Scoring

The scoring used varies between different areas. As an example, in Kent, mathematics and writing are each given twice the weighting of verbal reasoning.

A pass mark is used to decide whether students are eligible for a grammar school education. Usually, the pass mark is between 121-160. Students who achieve the pass mark are given the opportunity to study at grammar school while those who fall below that are often not. Should a score be close to, yet slightly below, the pass mark, then the candidate may appeal to get into grammar school. Generally a student who scores between 121 and 130 has achieved just enough to pass. Those scoring 130 to 145 are most likely fairly able to carry on to grammar school without a problem. Students who score between 145 and 153 are considered extremely bright. Those that exceed a score of 153 are rare yet exemplary cases. Passing the exam does not necessarily secure the candidate a place in the school. But higher scores are placed higher on the waiting list.

What sort of schools have 11+ testing?

Selective state schools, commonly known as grammars, choose their pupils at least in part based on academic ability, whereas comprehensives have only non-ability based criteria for allocating places, such as distance from the school to a prospective pupil's home or affiliation to a particular religion.

Children who are hoping to attend private secondaries might also face an 11+ test, set either by an individual school or a consortium of schools.

Whilst grammars are nowhere near as common as they were fifty or sixty years ago, over 200 still remain, concentrated in a few areas of England and in Northern Ireland where the 11+ is also known as the Transfer Test. There are no remaining selective state grammars in Scotland and Wales. A few secondaries retain the word grammar in their name for historical reasons but are actually now comprehensives or private schools.

who can take the 11+ exam?

Many grammars have catchment areas and pupils must live within the area by a set date to be eligible to take the exams and potentially gain a place. A few schools, sometimes known as 'super-selectives', have no catchment area at all and anyone living anywhere can apply - selection is solely down to who does best in the exams. This means that places are especially hard fought for - by way of an example, one North London super-selective reportedly had over 2000 children sit their 2013 tests for just 96 places.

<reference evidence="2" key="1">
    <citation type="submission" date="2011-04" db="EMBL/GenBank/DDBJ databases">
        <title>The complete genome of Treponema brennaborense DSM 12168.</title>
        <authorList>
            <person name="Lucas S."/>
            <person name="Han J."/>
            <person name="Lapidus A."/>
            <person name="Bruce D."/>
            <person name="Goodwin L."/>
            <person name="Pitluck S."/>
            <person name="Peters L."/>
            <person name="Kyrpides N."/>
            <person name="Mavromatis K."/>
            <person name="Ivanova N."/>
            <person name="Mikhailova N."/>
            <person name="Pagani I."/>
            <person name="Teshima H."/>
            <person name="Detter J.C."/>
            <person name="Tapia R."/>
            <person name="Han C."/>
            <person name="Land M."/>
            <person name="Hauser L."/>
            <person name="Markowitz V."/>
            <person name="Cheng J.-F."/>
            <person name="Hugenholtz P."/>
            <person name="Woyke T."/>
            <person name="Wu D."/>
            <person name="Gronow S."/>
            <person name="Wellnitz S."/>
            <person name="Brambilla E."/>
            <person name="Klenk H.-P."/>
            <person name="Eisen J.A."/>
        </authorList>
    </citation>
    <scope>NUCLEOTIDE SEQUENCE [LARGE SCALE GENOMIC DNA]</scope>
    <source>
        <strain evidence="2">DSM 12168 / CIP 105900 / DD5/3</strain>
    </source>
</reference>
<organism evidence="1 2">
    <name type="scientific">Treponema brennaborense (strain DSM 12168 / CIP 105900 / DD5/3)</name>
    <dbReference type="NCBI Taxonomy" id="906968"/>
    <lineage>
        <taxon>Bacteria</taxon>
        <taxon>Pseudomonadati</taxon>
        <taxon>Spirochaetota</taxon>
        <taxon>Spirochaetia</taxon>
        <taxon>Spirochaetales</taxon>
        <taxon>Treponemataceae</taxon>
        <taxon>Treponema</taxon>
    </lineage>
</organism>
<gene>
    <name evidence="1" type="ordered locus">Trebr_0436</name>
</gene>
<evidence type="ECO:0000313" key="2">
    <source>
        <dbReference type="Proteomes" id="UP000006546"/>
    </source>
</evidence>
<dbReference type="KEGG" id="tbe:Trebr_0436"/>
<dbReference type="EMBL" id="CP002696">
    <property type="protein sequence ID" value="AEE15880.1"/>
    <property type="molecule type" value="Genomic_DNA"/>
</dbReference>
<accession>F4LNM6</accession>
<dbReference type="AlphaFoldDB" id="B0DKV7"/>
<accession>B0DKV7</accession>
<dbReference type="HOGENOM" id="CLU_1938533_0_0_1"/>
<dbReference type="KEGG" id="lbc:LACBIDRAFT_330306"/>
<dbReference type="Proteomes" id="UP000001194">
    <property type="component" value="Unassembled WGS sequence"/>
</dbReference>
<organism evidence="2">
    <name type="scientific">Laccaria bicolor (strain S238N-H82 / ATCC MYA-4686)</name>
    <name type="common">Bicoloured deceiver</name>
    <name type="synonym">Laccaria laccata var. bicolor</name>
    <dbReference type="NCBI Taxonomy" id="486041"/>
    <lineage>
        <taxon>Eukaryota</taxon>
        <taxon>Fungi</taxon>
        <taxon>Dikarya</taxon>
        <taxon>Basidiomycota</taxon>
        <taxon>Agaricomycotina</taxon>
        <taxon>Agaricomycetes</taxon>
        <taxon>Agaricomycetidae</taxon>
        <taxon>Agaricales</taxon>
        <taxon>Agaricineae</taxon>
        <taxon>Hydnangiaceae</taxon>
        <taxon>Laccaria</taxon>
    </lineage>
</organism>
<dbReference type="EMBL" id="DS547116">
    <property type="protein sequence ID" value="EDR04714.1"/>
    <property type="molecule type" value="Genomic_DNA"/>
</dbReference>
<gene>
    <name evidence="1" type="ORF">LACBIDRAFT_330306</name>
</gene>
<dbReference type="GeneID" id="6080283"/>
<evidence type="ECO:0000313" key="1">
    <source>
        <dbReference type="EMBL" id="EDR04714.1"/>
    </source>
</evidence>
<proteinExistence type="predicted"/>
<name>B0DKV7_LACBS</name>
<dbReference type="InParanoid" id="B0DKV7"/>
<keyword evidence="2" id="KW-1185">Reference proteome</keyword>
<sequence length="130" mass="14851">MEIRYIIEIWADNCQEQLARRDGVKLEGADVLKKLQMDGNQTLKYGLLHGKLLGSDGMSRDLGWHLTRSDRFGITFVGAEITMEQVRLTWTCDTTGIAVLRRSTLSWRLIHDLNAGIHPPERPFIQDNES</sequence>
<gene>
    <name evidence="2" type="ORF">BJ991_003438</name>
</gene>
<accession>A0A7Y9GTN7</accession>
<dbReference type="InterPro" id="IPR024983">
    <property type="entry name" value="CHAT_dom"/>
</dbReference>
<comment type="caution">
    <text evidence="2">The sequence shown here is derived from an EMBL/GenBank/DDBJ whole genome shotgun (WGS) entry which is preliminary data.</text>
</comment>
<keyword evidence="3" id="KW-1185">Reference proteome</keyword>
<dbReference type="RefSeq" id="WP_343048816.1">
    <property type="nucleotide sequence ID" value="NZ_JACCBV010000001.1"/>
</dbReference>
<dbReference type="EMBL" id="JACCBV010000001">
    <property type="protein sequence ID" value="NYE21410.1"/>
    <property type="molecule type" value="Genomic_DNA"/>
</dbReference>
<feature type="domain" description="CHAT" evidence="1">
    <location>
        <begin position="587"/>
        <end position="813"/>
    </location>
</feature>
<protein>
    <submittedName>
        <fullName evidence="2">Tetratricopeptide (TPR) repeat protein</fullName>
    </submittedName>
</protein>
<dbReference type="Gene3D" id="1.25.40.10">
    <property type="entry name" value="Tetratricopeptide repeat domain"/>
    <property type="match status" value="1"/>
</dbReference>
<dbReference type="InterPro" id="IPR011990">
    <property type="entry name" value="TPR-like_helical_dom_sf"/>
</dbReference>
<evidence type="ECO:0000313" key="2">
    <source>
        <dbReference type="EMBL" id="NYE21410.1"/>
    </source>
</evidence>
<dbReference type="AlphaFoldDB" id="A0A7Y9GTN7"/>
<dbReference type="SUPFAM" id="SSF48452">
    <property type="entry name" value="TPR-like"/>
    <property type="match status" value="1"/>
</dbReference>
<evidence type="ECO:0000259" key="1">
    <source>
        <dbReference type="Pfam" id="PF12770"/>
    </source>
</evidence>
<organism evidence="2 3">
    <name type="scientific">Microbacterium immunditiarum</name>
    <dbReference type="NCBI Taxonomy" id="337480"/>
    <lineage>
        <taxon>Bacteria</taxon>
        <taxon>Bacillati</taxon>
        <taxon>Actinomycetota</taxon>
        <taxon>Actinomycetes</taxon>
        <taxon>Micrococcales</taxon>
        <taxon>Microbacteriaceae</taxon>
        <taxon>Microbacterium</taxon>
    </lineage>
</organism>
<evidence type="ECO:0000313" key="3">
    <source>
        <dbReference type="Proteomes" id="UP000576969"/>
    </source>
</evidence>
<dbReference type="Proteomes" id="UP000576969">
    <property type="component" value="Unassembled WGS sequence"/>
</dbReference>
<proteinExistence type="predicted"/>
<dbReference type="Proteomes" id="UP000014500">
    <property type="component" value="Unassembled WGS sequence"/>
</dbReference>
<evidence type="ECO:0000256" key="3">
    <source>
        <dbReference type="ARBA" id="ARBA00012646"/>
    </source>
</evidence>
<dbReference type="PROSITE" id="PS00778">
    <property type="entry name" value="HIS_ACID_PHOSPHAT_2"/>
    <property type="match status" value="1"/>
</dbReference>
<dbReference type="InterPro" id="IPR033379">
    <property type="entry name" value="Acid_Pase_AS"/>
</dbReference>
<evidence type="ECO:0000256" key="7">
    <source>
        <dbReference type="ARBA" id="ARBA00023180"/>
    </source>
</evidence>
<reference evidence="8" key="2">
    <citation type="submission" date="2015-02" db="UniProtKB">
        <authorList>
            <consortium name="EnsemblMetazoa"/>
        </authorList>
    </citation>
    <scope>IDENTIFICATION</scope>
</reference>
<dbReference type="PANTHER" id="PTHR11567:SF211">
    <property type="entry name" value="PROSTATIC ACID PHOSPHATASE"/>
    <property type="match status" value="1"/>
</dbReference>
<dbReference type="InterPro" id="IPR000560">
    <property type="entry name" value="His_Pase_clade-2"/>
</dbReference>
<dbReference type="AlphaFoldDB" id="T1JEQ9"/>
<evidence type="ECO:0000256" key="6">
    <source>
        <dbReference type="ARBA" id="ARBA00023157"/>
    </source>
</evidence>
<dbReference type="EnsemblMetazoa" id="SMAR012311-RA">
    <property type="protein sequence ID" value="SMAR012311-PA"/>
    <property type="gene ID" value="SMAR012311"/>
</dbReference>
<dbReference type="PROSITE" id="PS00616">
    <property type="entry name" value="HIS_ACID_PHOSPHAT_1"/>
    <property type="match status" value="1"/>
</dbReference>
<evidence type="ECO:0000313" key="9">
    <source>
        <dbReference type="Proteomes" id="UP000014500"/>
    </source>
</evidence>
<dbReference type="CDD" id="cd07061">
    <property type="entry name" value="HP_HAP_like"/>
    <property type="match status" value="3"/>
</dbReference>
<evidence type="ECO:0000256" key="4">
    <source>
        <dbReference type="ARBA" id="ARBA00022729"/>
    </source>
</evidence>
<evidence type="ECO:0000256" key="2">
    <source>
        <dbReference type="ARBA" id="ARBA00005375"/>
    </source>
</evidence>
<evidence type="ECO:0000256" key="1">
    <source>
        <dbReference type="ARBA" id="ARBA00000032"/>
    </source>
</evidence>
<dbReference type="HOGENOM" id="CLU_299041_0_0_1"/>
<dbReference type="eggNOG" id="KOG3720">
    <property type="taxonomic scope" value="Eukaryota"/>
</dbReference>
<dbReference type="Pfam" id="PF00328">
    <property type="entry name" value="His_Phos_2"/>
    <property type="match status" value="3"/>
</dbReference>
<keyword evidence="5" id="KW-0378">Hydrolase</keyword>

Some grammars are faith schools too and for these, proof of observance of a particular religion might be important if the school is oversubscribed (which being a grammar, it inevitably will be).

Do all children sit the same test nationally and what do they cover?

Tests are set locally, either by the school, a 'consortium' of schools or at county level.

What's tested therefore varies. There is usually a mix of some, or all of, verbal reasoning, non-verbal reasoning, maths and English.

If you have a specific school in mind, it's very wise to check which subjects are included in their tests. Specialist 11+ website and discussion forums.

SHOULD YOUR SON OR DAUGHTER SIT THE 11+

If they're obviously highly able or conversely a grammar school education is clearly not right for them, it's a relatively easy decision but for parents with children anywhere in between, whether to do the 11+ can be less clear-cut.

Your first port of call should be their teacher or headteacher. In areas where the 11+ is very common, you should be able to receive guidance on all this from them. Parents' evenings late in year 4 or early in year 5 are a good time to start getting an indication of your son or daughter's suitability.

In some places where only a small proportion of children take the 11+ exam, schools will not provide much of a view on this, due to lack of experience or an unwillingness to get involved. In this case, it might be worth finding a well-thought of local tutor (see below) and getting them to assess your child.

Check the tutor knows the schools you're considering well and has prepared children for them in the past. You will have to pay for the assessment, which might take one or two hour-long sessions.

Is there a set percentage of children who will get into a grammar, e.g. the top 10%?

It varies greatly between schools. For some super-selectives, a tiny proportion of children who sit the exams will gain a place, in other areas with lots of grammars and fewer applicants per place, it might be that 20% or 30% succeed.